Smith v. Aubuchon, et al.

Filing 64

FINDINGS and RECOMMENDATIONS signed by Magistrate Judge Craig M. Kellison on 08/31/17 recommending that defendants' unopposed motion to dismiss 61 be granted and that this action be dismissed in its entirety without further leave to amend and with prejudice. Motion to Dismiss 61 referred to Judge Kimberly J. Mueller. Objections due within 14 days. (Plummer, M)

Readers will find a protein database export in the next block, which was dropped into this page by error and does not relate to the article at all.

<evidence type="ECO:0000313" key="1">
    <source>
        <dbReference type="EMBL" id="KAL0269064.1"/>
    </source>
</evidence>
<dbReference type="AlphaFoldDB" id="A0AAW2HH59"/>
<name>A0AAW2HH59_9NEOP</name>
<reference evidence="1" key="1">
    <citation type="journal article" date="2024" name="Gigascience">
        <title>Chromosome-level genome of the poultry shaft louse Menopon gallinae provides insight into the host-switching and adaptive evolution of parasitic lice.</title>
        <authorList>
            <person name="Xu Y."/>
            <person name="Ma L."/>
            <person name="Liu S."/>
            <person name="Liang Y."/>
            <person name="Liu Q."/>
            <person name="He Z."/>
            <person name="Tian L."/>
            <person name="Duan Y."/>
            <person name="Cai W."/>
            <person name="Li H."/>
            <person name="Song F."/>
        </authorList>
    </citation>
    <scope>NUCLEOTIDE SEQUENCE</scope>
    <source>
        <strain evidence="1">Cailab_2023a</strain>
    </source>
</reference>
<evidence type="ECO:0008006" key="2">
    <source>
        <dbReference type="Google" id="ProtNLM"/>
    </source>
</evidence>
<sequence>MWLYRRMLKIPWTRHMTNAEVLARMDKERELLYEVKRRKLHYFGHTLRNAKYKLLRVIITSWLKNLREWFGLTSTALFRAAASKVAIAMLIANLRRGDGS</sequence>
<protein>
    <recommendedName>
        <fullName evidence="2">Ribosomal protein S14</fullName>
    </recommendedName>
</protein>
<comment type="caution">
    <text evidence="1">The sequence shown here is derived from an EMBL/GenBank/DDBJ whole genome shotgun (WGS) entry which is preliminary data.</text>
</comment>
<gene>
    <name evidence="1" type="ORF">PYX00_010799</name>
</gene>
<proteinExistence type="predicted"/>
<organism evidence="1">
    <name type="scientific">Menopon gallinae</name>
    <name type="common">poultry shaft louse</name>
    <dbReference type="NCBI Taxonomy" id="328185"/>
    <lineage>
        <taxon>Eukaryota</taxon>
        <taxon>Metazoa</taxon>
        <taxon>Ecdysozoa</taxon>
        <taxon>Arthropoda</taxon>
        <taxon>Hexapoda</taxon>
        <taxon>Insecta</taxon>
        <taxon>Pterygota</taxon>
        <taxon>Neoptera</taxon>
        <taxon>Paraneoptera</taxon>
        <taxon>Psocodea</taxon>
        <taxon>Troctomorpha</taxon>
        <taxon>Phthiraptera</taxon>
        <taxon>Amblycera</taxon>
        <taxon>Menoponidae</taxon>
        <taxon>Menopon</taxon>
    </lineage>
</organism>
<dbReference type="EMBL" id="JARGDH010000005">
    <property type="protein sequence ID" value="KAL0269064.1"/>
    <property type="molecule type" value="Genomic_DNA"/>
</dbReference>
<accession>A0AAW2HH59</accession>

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1 2 3 4 5 6 7 8 IN THE UNITED STATES DISTRICT COURT 9 FOR THE EASTERN DISTRICT OF CALIFORNIA 10 11 WILLIAM GRANVILLE SMITH, 12 Plaintiff, 13 14 No. 2:14-CV-0775-KJM-CMK-P vs. FINDINGS AND RECOMMENDATIONS B. AUBUCHON, et al., 15 Defendants. 16 / 17 Plaintiff, a prisoner proceeding pro se, brings this civil rights action pursuant to 18 42 U.S.C. § 1983. Pending before the court is defendants’ unopposed motion to dismiss (Doc. 19 61). 20 /// 21 /// 22 /// 23 /// 24 /// 25 /// 26 /// 1 1 2 I. PLAINTIFF’S ALLEGATIONS This action proceeds on plaintiff’s second amended complaint, captioned “Second 3 Amended Complaint as to Genuine Facts of Excessive Force – “Taser Use” (underlining in 4 original). Attached to the amended complaint and incorporated by reference is a “Supplemental 5 Report” prepared by defendant James, a police officer with the Sacramento County Sheriff’s 6 Department. The report states: 7 8 9 10 11 12 13 14 1432 Hrs, 1-4-2011, I, Officer M. James . . . was on patrol when a dispatch call of an armed bank robbery was dispatched from the First Bank located at 2880 Sunrise Bl. I asked dispatch for the nearest cross street and advised I would be checking the area. Dispatch advised the suspect was a black male adult wearing a gray suit with stripes and armed with a large handgun. I check the businesses in the surrounding area north of the bank. An officer advised radio dispatch to contract the RT light rail and have them check their cameras. At that time, I drove to the corner of Sunrise Gold Center and Sunrise Bl. and noticed what appeared to be a black male adult, later identified as S-1 William GRANVILLE, standing inside the business at the time. I saw GRANVILLE was wearing an oversize coat and hair pulled back in a pony tail. As I drove north in Sunrise Bl. I also saw a bicycle laying down in front of the business. 15 16 17 18 19 20 21 22 23 24 25 26 I then rode to the RT light rail station to check for the person matching the description. I did not see anyone matching that description. At that time, Officer Aubuchon . . . met up with me and I relayed to him the information regarding the subject inside the restaurant. Officer Aubuchon and I then rode back to the business, riding through the parking lot from the south around to the front. GRANVILLE was still inside and Officer Aubuchon thought he to be wearing jeans. We drove to the front of the business and parked in the parking lot just north, waiting for the person to exit. 1451 HRS: GRANVILLE exited the business, carrying a food bag. He picked up the bicycle that was placed near the front door. At that time, Officer Aubuchon noticed GRANVILLE to be wearing gray striped slacks which was the description given in the call. As GRANVILLE rode north through the parking lot, Officer Aubuchon asked if he could talk to him. GRANVILLE looked back at us and continued to ride away from us. Officer Aubuchon, this time using his PA, asked GRANVILLE if we could speak with him. GRANVILLE started pedaling faster as he rode up and over the grassy knoll and continued north on Sunrise Bl. We then rode our marked police motorcycles over the same grassy knoll and drove north. I was in front of Officer Aubuchon as he radioed dispatch that we had a person matching the description riding a bicycle 2 1 away from us. As I was closing in on GRANVILLE, I could see he was reaching towards his waistband with his right hand as he controlled the handlebars with his left. I caught up to him as he placed both hands on the handlebars and I ordered him to stop his bicycle. GRANVILLE continued pedaling faster away. I positioned my motorcycle as close to the sidewalk as I could and I pushed GRANVILLE in his left shoulder with my right hand. GRANVILLE rode towards the edge of the sidewalk and off into the field causing him to flip over the handlebars where he came to rest on his stomach. 2 3 4 5 6 Officer Aubuchon and I parked in the gas station parking lot and dismounted. GRANVILLE was now on his feet and trying to retrieve his bicycle from the tangled weeds and grass. GRANVILLE had his back to us and I could not see his front side or his hands. We ordered GRANVILLE to get on the ground which he did not comply. Officer Aubuchon had GRANVILLE at gunpoint as I drew my taser. I ordered GRANVILLE to get on the ground which he did not comply. At that timed, I yelled taser, taser, taser to let Officer Aubuchon know I was deploying my taser. I deployed my taser . . . from approximately 10 feet away. GRANVILLE then fell forward onto the ground with his arms under his torso. Officer Aubuchon along with Officer Baldwin then approached GRANVILLE, still ordering him to show his hands. I maintained taser trigger pull due to the fact GRANVILLE would not show his hands and the call had indicated a large firearm was seen in the waistband. Officer Aubuchon handcuffed GRANVILLE without further incident. 7 8 9 10 11 12 13 14 15 It is worth noting that plaintiff was granted leave to file a second amended 16 complaint following this court’s denial of defendants’ prior motion to dismiss. Specifically, 17 while the court agreed with defendants that plaintiff’s first amended complaint failed to state any 18 claims for relief, plaintiff had alleged new facts in opposition to defendants’ prior motion 19 warranting leave to amend. The court observed: 20 . . . In his opposition, plaintiff argues: 21 Defendants James and Aubuchon use of excessive force is shown by not properly call for an ambulance or seek any medical for the removal of usage of tasers on plaintiff. 22 23 24 /// 25 /// 26 /// 3 1 Plaintiff adds – for the first time in this litigation – the following allegations: 2 3 4 5 6 7 Also, by using a pit maneuver (by way of) pushing plaintiff over the handlebars of bicycle which caused plaintiff to flip over and land in some palm trees leafs, unprofessional by their own admittance there is no procedure or training to stop a person on a bicycle. Defendant tasered plaintiff for an untimely amount of time which caused plaintiff to have severe pain in his knees, spinal area, bottom of both feet (needle type of shooting pain), lack of breath (causing plaintiff to use an asthma inhaler) since the time of incident. 8 9 Plaintiff also newly alleges that the taser had embedded in his spinal column. 10 Plaintiff has not included any of these allegations in the second amended complaint. 11 12 13 II. STANDARD FOR MOTION TO DISMISS In considering a motion to dismiss, the court must accept all allegations of 14 material fact in the complaint as true. See Erickson v. Pardus, 551 U.S. 89, 93-94 (2007). The 15 court must also construe the alleged facts in the light most favorable to the plaintiff. See Scheuer 16 v. Rhodes, 416 U.S. 232, 236 (1974); see also Hosp. Bldg. Co. v. Rex Hosp. Trustees, 425 U.S. 17 738, 740 (1976); Barnett v. Centoni, 31 F.3d 813, 816 (9th Cir. 1994) (per curiam). All 18 ambiguities or doubts must also be resolved in the plaintiff's favor. See Jenkins v. McKeithen, 19 395 U.S. 411, 421 (1969). However, legally conclusory statements, not supported by actual 20 factual allegations, need not be accepted. See Ashcroft v. Iqbal, 129 S. Ct. 1937, 1949-50 21 (2009). In addition, pro se pleadings are held to a less stringent standard than those drafted by 22 lawyers. See Haines v. Kerner, 404 U.S. 519, 520 (1972). 23 Rule 8(a)(2) requires only “a short and plain statement of the claim showing that 24 the pleader is entitled to relief” in order to “give the defendant fair notice of what the . . . claim is 25 and the grounds upon which it rests.” Bell Atl. Corp v. Twombly, 550 U.S. 544, 555 (2007) 26 (quoting Conley v. Gibson, 355 U.S. 41, 47 (1957)). However, in order to survive dismissal for 4 1 failure to state a claim under Rule 12(b)(6), a complaint must contain more than “a formulaic 2 recitation of the elements of a cause of action;” it must contain factual allegations sufficient “to 3 raise a right to relief above the speculative level.” Id. at 555-56. The complaint must contain 4 “enough facts to state a claim to relief that is plausible on its face.” Id. at 570. “A claim has 5 facial plausibility when the plaintiff pleads factual content that allows the court to draw the 6 reasonable inference that the defendant is liable for the misconduct alleged.” Iqbal, 129 S. Ct. at 7 1949. “The plausibility standard is not akin to a ‘probability requirement,’ but it asks for more 8 than a sheer possibility that a defendant has acted unlawfully.” Id. (quoting Twombly, 550 U.S. 9 at 556). “Where a complaint pleads facts that are ‘merely consistent with’ a defendant’s liability, 10 it ‘stops short of the line between possibility and plausibility for entitlement to relief.” Id. 11 (quoting Twombly, 550 U.S. at 557). 12 In deciding a Rule 12(b)(6) motion, the court generally may not consider materials 13 outside the complaint and pleadings. See Cooper v. Pickett, 137 F.3d 616, 622 (9th Cir. 1998); 14 Branch v. Tunnell, 14 F.3d 449, 453 (9th Cir. 1994). The court may, however, consider: (1) 15 documents whose contents are alleged in or attached to the complaint and whose authenticity no 16 party questions, see Branch, 14 F.3d at 454; (2) documents whose authenticity is not in question, 17 and upon which the complaint necessarily relies, but which are not attached to the complaint, see 18 Lee v. City of Los Angeles, 250 F.3d 668, 688 (9th Cir. 2001); and (3) documents and materials 19 of which the court may take judicial notice, see Barron v. Reich, 13 F.3d 1370, 1377 (9th Cir. 20 1994). 21 Finally, leave to amend must be granted “[u]nless it is absolutely clear that no 22 amendment can cure the defects.” Lucas v. Dep’t of Corr., 66 F.3d 245, 248 (9th Cir. 1995) (per 23 curiam); see also Lopez v. Smith, 203 F.3d 1122, 1126 (9th Cir. 2000) (en banc). 24 /// 25 /// 26 /// 5 1 III. DISCUSSION 2 3 Defendants argue that plaintiff’s second amended complaint fails to state any cognizable claim for relief. Plaintiff has not filed an opposition. Plaintiff presents a claim of excessive force under the Fourth Amendment.1 In 4 5 Graham v. Connor, 490 U.S. 386 (1989), the Supreme Court held that police officers have “the 6 right to use some degree of physical coercion or threat thereof” to effectuate an arrest. Id. at 396. 7 The use of force must be objectively reasonable under the circumstances when viewing the facts 8 from the perspective of a reasonable police officer on the scene. See id. at 396-97. In this case, 9 the court finds that defendants acted reasonably under the circumstances. Specifically, 10 defendants had reasonable suspicion to detain plaintiff given the description provided by 11 dispatch. Defendants’ suspicion was reasonably heightened when plaintiff attempted to evade 12 them on his bicycle. A potential threat to defendants and the public was then presented when 13 plaintiff reached towards the waistband of his pants. At this point, defendant Smith acted 14 reasonably in pushing plaintiff off his bicycle. After plaintiff refused to comply with the officers’ 15 orders, defendant Smith acted reasonably in deploying a taser. 16 /// 17 /// 18 /// 19 /// 20 /// 21 /// 22 /// 23 /// 24 25 26 1 While the first amended complaint and plaintiff’s opposition to defendants’ prior motion to dismiss suggested a claim of deliberate indifference to a serious medical need, plaintiff appears to have abandoned any such claim for relief in the second amended complaint. 6 1 2 IV. CONCLUSION Based on the foregoing, the undersigned recommends that defendants’ unopposed 3 motion to dismiss (Doc. 61) be granted and that this action be dismissed in its entirety without 4 further leave to amend and with prejudice. 5 These findings and recommendations are submitted to the United States District 6 Judge assigned to the case, pursuant to the provisions of 28 U.S.C. § 636(b)(l). Within 14 days 7 after being served with these findings and recommendations, any party may file written 8 objections with the court. Responses to objections shall be filed within 14 days after service of 9 objections. Failure to file objections within the specified time may waive the right to appeal. 10 See Martinez v. Ylst, 951 F.2d 1153 (9th Cir. 1991). 11 12 13 14 DATED: August 31, 2017 ______________________________________ CRAIG M. KELLISON UNITED STATES MAGISTRATE JUDGE 15 16 17 18 19 20 21 22 23 24 25 26 7